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Post-Gadhafi violence spills over to West Africa

A Libyan rebel shoots in the air at a checkpoint in the Bab El Bahrah district in Tripoli, Tuesday, Aug. 23, 2011.

Francois Mori/AP/Francois Mori/AP

The war in Libya might be officially over, but violence continues to erupt regularly inside the country – and now it is spilling over to West Africa, where a Libya-fueled war is escalating in the northern deserts of Mali.

The death of Moammar Gadhafi brought an end to the Western military intervention in Libya, and the global spotlight soon shifted away to the Syria uprising. Yet fighting continues in Libya and Mali, little noticed by the world.

And while Mali has become the hardest-hit country, it is not the only one affected by a flood of weapons and military veterans from Libya, analysts say. Other countries in West Africa, including Nigeria and Mauritania, are also reported to be suffering from the influence of the ex-Libyan fighters.

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Inside Libya, hundreds of armed militias are still active, often clashing with each other in bloody battles in the streets. Armed raids, killings, illegal detention and torture are being committed by the militias, according to human rights reports. One city alone, Misrata, has a reported 250 separate militia groups.

In Mali, meanwhile, a rebellion by nomadic Tuareg separatists has been greatly strengthened by the return of battle-hardened Tuareg fighters from Libya, where they were serving in the Gadhafi military until the demise of the Libyan dictator.

The rebels, who launched an offensive in northern Mali on Jan. 17, are reportedly using heavy weapons that they obtained from Libyan military arsenals, including portable missile systems, anti-tank rockets and machine guns mounted on four-wheel-drive vehicles.

They have attacked at least seven towns and are advancing towards the town of Kidal, the biggest town in the north. Dozens of rebels and government soldiers have been killed.

Mali's army on Thursday deployed helicopter gunships to launch airstrikes against the rebels, seeking to halt the rebel advance on Kidal. But the rebels seized the strategic town of Tinzawatene, on the border of Algeria, when government forces retreated into Algeria after two days of fighting.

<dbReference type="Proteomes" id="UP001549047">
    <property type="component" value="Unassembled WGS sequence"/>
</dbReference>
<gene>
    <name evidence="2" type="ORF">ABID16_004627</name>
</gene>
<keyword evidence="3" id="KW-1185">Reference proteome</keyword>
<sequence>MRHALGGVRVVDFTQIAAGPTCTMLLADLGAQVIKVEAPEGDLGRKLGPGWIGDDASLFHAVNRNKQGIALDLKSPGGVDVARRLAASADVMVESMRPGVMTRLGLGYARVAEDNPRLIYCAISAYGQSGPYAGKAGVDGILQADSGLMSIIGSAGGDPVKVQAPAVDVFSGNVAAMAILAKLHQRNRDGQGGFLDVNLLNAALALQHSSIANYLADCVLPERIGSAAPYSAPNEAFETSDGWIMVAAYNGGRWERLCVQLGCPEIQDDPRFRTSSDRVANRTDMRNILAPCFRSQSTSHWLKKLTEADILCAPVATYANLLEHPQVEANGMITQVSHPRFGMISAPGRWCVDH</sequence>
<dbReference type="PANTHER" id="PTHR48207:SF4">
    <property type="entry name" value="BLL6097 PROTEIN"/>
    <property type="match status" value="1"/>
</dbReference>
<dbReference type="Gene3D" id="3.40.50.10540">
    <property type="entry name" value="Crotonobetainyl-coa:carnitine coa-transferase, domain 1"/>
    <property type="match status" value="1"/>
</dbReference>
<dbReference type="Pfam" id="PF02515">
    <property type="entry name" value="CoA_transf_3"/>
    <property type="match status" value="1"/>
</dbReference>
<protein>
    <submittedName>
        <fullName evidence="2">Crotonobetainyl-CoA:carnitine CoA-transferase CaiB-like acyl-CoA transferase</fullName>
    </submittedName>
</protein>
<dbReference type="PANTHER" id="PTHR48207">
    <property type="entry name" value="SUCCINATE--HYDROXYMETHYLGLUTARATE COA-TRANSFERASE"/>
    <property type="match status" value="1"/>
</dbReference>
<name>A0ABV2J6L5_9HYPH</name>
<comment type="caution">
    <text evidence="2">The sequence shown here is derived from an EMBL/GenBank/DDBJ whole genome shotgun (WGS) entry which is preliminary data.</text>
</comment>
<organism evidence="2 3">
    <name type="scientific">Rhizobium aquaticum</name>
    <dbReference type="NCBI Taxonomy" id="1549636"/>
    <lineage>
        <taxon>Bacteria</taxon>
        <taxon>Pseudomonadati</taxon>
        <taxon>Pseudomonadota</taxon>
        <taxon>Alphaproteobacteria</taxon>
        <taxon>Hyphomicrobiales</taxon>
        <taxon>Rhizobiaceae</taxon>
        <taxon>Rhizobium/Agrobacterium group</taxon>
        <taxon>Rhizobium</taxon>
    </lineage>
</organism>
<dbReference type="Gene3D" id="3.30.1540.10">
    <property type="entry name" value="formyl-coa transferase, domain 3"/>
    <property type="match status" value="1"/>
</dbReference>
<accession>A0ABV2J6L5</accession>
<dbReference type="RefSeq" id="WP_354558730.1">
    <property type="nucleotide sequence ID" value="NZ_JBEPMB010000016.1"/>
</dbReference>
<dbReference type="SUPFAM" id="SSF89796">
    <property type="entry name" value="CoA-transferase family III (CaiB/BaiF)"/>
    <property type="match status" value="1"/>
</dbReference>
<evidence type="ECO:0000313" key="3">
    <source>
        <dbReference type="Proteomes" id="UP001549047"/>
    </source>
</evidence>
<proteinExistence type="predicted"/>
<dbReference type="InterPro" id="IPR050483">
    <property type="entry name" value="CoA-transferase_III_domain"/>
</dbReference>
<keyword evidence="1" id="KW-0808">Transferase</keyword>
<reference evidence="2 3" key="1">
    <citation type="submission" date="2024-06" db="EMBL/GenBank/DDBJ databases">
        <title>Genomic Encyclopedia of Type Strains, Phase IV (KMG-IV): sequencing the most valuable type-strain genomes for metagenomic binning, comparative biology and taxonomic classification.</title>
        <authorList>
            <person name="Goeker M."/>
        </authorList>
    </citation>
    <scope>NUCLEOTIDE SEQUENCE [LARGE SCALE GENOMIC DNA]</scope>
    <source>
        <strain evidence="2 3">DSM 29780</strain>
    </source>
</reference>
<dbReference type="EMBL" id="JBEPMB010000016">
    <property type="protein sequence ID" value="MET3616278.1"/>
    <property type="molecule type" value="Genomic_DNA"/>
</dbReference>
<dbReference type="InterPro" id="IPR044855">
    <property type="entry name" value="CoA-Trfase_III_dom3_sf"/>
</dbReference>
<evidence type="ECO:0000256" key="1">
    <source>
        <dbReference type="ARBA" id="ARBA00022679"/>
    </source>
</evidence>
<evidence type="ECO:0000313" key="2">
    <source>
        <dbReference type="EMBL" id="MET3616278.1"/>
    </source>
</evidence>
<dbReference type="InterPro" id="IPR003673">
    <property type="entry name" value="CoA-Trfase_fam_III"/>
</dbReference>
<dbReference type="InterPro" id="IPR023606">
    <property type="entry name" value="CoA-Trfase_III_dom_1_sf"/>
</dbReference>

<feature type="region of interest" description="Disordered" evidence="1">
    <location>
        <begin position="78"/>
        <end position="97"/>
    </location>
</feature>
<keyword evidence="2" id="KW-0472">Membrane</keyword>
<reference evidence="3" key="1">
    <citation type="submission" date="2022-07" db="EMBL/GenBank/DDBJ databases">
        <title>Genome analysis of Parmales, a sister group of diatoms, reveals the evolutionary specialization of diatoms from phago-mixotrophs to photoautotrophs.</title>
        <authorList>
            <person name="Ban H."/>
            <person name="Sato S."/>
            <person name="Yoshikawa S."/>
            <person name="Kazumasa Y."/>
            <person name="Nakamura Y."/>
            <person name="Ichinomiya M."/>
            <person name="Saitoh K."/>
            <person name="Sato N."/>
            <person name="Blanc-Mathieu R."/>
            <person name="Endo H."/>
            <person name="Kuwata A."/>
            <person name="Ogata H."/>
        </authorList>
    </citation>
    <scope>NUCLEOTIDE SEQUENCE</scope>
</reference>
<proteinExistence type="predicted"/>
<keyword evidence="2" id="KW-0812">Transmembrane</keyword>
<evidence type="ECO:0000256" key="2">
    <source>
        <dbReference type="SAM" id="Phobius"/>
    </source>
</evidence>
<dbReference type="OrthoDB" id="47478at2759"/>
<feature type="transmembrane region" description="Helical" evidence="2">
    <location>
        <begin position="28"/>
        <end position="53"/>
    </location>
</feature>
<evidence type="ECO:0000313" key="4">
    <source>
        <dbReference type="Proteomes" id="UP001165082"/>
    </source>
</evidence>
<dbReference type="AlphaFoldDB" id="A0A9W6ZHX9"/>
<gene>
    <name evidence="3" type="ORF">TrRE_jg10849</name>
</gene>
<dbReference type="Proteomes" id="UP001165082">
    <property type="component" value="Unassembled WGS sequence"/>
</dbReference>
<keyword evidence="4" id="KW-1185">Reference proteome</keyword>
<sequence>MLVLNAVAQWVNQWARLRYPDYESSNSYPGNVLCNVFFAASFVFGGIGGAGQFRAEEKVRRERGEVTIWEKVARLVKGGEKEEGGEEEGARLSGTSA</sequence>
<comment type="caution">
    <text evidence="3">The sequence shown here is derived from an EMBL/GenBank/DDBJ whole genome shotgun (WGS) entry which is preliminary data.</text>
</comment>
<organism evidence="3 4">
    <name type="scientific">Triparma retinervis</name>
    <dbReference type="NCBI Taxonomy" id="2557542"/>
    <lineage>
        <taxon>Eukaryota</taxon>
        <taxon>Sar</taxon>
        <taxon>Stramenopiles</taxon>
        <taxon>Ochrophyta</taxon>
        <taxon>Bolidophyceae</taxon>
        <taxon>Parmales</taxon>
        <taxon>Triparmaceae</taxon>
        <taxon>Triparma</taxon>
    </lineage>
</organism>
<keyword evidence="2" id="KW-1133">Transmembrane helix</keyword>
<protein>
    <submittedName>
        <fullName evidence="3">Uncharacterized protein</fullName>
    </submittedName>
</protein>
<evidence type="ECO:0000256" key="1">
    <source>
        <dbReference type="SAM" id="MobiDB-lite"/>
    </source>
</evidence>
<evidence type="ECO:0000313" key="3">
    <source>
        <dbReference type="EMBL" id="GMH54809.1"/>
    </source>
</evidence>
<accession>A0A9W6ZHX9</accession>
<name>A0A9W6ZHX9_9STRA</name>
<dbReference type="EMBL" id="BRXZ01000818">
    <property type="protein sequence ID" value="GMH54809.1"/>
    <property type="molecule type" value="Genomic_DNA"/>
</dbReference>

About 60,000 people have been forced from their homes by the rebellion. More than 20,000 refugees have fled to neighbouring countries such as Niger and Mauritania. Many of the refugees are facing a potential humanitarian catastrophe because of drought and food shortages in the places where they are seeking shelter.

The rebellion has sparked angry protests and street demonstrations in Mali's capital, Bamako. Many people in southern Mali are blaming the government for failing to provide proper equipment and weapons to its soldiers.

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In the latest sign of public anger, the wives of military personnel were shown on television, confronting Mali's president, Amadou Toumani Toure, and criticizing him for his failure to defeat the rebellion.

"A soldier in battle should not run out of ammunition and there shouldn't be shortages of food for soldiers either," one woman reportedly told the president.

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About the Author
Africa Bureau Chief

Geoffrey York is The Globe and Mail's Africa correspondent.He has been a foreign correspondent for the newspaper since 1994, including seven years as the Moscow Bureau Chief and seven years as the Beijing Bureau Chief.He is a veteran war correspondent who has covered war zones since 1992 in places such as Somalia, Sudan, Chechnya, Iraq and Afghanistan. More

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